Event: School Games National Finals

The 2018 School Games National Finals, a four-day multi-sport event for the UK’s elite young school-age athletes, was staged by YST on the campus of Loughborough University. More than 1,000 young athletes competed across 11 sports, following in the footsteps of an illustrious School Games alumni which includes the likes of Dina Asher-Smith, Jonnie Peacock and Hannah Cockroft. The event is supported by National Lottery funding from Sport England.

YST curates the Athlete Education Programme, where young competitors get to learn from athlete mentors about their experiences and take part in workshops to help prepare them for future sporting success.

Participant breakdown...

  • 56% were female
  • 13% were disabled
  • 11% were from BAME backgrounds
  • 89% attended an Athlete Education Programme workshops. 

Case study: Volunteering

YST opens up opportunities for hundreds of young volunteers to get involved in helping to run the School Games National Finals.

14-year-old Cameron Hanna volunteered at the 2018 event and credits sport with making him more confident and supporting his mental health.

He said: “I’m usually quite shy but the thing that stood out for me at the School Games is the fact that people have really come out of their ‘anti-social’ shell. People will come over to you and start a conversation and encourage you to speak. It’s good, it really is, there’s something for everyone here no matter what background you come from.”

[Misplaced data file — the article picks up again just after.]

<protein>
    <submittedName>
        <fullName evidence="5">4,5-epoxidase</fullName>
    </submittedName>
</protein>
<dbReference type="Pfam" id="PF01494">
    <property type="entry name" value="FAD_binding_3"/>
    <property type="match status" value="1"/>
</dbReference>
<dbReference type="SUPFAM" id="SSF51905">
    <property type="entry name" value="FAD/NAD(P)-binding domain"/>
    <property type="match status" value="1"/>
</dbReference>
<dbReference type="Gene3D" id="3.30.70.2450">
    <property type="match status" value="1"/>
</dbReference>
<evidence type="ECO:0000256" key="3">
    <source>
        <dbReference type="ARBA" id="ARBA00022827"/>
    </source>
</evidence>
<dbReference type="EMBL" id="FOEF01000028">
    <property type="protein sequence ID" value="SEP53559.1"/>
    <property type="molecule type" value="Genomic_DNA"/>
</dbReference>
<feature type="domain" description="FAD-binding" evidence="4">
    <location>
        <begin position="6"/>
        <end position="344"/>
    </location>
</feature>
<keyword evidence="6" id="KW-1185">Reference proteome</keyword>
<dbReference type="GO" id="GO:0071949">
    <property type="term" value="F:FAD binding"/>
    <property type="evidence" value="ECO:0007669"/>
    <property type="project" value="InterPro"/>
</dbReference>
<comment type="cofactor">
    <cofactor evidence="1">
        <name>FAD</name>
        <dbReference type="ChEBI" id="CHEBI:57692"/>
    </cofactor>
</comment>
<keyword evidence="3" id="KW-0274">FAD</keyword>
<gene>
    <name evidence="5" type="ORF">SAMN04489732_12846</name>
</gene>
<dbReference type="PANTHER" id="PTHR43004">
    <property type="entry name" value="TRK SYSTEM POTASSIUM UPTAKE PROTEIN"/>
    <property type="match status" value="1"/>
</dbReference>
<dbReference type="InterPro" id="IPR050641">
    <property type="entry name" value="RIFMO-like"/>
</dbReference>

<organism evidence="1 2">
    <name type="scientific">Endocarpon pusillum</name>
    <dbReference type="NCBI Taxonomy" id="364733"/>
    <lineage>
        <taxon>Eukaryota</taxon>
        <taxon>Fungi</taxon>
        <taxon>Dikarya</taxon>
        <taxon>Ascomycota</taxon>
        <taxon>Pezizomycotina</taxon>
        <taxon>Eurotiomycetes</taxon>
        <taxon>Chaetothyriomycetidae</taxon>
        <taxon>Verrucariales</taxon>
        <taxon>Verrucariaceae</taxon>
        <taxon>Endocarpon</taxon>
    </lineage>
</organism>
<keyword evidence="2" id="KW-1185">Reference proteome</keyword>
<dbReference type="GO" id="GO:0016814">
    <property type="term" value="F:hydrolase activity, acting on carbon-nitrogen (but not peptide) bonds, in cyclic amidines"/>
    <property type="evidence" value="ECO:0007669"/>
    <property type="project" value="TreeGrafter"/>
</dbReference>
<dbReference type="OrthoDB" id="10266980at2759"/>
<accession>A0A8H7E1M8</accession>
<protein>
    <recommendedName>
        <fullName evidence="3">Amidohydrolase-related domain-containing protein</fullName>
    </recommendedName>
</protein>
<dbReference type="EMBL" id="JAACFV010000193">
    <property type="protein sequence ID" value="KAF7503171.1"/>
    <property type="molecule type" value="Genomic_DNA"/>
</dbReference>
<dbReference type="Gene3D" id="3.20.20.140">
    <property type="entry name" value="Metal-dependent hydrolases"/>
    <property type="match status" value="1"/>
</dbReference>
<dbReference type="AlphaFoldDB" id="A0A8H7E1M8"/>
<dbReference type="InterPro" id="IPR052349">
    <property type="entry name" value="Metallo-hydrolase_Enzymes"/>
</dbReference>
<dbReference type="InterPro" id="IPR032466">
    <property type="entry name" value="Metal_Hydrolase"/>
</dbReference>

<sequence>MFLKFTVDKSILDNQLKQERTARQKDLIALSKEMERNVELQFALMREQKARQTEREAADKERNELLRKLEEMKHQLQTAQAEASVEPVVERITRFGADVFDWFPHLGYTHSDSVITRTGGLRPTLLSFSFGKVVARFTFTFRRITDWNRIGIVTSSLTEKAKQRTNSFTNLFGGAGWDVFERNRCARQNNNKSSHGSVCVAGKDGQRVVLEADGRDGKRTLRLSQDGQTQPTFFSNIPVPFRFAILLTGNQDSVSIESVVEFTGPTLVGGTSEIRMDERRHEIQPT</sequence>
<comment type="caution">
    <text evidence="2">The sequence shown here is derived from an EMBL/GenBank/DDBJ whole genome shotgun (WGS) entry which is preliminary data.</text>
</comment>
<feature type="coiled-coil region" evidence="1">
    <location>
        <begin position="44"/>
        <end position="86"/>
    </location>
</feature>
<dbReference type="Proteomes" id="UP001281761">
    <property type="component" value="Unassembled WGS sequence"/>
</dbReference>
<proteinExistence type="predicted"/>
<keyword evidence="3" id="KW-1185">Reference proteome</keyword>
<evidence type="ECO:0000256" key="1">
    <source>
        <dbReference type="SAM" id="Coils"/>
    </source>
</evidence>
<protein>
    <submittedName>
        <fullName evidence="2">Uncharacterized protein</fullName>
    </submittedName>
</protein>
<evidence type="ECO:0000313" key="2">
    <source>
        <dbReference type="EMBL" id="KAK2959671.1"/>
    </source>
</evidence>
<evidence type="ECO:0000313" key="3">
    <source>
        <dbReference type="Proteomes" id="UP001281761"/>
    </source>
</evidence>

Our Impact

The following findings were presented as part of our 2018 Impact Report - published in February 2019. A full version of the report is available for download on this page.
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Improving mental and physical wellbeing

Tackling the decline in young people’s wellbeing through sport and play is central to our Believing in Every Child’s Future strategy.
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Developing life skills

Our work uses the power of sport and play to help young people develop attributes like teamwork and resilience, leadership and communication skills which will help them to thrive in other areas of their lives.
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Boosting levels of attainment and achievement

Research shows a positive association between participation in physical activity and young people’s academic performance - as discussed during Professor John Ratey's keynote speech at the YST 2018 Annual Conference.
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Building connections between young people

Evaluation of our work shows that giving young people the opportunity to take part in sport can help provide a sense of belonging and the opportunity to make new friends.
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Enhancing support networks

Families, teachers, coaches, friends and peers all have a signifcant part to play in giving a young person the best start in life. A huge focus of our work is on enhancing these support networks to give them the best opportunity to make a positive impact on young people’s lives.